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Votann getting a Balance Update

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This topic contains 6 replies, has 5 voices, and was last updated by  bubbles15 2 months ago.

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    Some of you might have heard that the new small guys from GW left a bit of too big an impact with their new codex.

    They were banned from some tournaments. So GW listened and changed some rules.

    Autowounds generated by tokens never count as 6 on a to wound roll, and everything is now more expensive points wise.

    • This topic was modified 2 months ago by  iceeagle85.
    • This topic was modified 2 months ago by  iceeagle85.


    This is poor. It shows a lack of play testing and comparing against other armies. Codex creep is clearly real!


    Cult of Games Member

    A codex out of date before it’s even released (bearing in mind those out of the world are from the pre-order boxes), is that a new record?

    On a more serious note: I did come across an interesting idea being discussed in a few the places from this. That is, “is it even possible to balance armies with GW’s release cycle?”

    With there being new codex every three months (ish) that means there is never really a point we’re any codex is released as balanced against all others. A best it is balanced against all those that came before it (or more realistically, it is balanced against those since released for the edition as previous editions are often simply missing key features that are newly introduced) as any that are subsequently released did not necessarily exist when the latest is released.

    In order to achieve balance, they would need to release rules, balanced against each previous release (which itself incorporates more and more with each release) and then pull that off at least seventeen times in a row (or however many codecies there are, I heard this number but I could be off). Under such circumstances, is it any such wonder that balance is rarely achieved.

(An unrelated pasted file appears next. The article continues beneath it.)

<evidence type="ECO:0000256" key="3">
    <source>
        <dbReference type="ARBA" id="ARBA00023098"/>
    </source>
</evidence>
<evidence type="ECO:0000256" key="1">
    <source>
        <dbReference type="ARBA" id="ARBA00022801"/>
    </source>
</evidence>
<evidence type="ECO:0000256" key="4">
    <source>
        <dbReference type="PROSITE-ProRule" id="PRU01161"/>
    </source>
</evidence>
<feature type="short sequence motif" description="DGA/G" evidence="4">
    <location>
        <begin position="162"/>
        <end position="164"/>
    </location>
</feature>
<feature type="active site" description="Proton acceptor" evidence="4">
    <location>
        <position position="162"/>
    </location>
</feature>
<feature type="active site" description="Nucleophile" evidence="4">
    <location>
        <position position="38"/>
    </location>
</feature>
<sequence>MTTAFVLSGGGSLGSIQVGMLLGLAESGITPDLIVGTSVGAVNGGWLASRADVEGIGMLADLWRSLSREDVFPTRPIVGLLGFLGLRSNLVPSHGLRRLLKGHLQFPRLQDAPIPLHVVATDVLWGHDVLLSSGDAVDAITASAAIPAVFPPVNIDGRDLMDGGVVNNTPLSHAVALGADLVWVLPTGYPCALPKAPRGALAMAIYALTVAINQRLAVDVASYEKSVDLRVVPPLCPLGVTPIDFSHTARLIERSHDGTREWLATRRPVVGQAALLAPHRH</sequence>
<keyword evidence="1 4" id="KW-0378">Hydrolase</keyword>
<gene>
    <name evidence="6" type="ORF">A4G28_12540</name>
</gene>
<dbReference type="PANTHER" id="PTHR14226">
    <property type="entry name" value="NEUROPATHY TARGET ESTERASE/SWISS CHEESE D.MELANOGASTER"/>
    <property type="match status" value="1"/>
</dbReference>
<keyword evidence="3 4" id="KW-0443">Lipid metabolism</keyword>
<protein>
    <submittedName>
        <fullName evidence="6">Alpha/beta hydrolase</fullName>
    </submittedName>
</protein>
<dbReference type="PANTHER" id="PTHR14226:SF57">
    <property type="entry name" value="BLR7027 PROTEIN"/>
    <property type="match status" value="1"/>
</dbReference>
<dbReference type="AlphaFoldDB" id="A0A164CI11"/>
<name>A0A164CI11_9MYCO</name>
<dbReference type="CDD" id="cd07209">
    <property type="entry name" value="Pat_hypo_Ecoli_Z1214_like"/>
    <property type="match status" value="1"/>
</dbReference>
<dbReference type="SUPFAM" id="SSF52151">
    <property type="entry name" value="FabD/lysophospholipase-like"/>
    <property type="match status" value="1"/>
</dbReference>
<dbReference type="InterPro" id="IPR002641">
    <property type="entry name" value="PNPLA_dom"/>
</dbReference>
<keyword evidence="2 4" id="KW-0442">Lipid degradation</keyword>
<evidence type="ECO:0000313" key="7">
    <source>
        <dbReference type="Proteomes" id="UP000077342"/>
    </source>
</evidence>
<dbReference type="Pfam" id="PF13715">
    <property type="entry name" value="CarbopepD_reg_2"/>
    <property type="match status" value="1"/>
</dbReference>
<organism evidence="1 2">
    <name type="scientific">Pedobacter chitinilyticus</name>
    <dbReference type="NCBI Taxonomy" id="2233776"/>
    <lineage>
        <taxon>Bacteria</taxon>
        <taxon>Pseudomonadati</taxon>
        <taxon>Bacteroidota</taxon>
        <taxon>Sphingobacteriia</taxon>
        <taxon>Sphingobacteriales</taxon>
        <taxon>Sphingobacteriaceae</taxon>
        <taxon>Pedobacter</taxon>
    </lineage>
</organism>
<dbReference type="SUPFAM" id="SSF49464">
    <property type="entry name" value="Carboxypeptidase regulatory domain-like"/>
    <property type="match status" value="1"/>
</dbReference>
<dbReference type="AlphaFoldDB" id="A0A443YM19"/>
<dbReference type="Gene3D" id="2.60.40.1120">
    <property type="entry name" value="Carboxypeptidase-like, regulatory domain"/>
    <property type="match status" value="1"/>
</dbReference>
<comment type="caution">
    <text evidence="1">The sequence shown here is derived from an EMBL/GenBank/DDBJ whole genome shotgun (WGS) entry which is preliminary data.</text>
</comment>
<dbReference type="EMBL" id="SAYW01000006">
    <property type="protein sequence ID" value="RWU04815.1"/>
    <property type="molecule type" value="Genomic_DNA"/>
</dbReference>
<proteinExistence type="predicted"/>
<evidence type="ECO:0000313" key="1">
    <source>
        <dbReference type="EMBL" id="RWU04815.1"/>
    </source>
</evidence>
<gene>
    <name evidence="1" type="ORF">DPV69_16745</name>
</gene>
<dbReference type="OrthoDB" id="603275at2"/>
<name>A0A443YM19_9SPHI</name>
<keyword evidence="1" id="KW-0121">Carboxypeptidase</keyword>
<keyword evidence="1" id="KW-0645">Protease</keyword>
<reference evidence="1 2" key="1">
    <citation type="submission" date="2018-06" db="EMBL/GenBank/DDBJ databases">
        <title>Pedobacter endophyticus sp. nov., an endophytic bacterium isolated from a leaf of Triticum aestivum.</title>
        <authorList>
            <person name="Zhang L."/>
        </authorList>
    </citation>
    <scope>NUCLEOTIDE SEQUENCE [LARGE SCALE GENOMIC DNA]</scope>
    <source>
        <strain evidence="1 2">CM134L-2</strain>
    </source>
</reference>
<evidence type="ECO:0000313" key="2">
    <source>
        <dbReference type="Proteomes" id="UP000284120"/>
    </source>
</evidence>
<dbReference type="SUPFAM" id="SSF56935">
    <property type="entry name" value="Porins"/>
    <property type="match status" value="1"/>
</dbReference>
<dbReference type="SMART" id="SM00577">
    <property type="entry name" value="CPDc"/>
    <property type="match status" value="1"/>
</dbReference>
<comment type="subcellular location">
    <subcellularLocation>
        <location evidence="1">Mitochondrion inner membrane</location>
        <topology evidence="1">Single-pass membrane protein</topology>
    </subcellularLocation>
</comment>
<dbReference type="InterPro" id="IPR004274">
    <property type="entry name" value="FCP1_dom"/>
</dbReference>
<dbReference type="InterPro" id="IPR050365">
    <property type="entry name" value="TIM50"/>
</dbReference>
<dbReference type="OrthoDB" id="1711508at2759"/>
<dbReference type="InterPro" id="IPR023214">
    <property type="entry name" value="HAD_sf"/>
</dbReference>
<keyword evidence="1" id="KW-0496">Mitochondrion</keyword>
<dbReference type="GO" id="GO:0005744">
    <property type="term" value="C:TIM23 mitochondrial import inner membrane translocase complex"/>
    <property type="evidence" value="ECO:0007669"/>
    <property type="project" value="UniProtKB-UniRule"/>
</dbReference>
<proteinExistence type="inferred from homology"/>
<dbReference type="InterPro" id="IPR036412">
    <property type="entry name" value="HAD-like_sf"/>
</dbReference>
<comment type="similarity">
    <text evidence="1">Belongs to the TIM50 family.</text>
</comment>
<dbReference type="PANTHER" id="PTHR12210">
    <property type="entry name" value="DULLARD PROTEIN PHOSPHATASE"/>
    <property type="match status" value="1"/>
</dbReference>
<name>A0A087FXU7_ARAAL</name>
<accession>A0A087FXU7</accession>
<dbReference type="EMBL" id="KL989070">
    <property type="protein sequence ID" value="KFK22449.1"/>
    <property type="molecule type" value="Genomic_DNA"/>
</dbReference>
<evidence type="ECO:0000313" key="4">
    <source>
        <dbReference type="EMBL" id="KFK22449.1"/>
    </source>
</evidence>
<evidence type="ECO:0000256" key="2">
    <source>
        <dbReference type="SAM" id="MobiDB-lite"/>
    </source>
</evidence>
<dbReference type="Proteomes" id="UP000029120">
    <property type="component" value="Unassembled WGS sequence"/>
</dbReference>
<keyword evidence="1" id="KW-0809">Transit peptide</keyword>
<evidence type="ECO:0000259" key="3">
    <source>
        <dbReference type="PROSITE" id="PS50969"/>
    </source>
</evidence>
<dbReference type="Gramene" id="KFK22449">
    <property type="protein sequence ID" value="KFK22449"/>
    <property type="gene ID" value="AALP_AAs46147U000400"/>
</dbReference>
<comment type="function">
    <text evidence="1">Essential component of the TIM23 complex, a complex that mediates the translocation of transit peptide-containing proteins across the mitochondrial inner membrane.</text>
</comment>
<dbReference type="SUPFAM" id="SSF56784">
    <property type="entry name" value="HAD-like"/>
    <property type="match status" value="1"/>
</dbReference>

No game is immune to power creep, people like to write new and exciting things, but at least things that release together as a moment in time tend to work with each other. Or living rule sets that can be continually tweaked as updates feedback on each other as the meta spirals into some approximation of a middle ground.

    This off course raises the question of GW’s desire to balance the game they make vs their desire to continue with a business model that succeeds regardless. That’s a road well trod that I shalln’t journey down at this time of night but this thought has been with me for a few days but I wonder what you all think?

    • This reply was modified 2 months ago by  kiranamida. Reason: spelling


    I don’t think GW actually extensively playtests their rules/codex releases these days. Certainly with Necromunda the “gangs” are unbalanced, some skills/cards effectively useless etc. Some of the rules have been unplayable, and certainly the books are a mess with one famous rulebook release referring to an equipment chart for a Gang member type that didn’t appear anywhere in the rulebook 🙁

    It’s all seems more of a series of “theory hammered” sets rules, with what sounds “cool” (and perhaps what will sell miniatures) are the front of the rules authors mind (rather than a balanced set being the first priority).

    But then GW aren’t known for putting out a good set of rules for a game. Due to their excessive releases the rules are a mess, spread over umpteen books that often conflict with each other making navigating the rules a complete nightmare. I really doesn’t surprise me that we are here today with GW introducing a level of “power creep” that even has the most avid 40K player saying “no, this is getting out of hand”.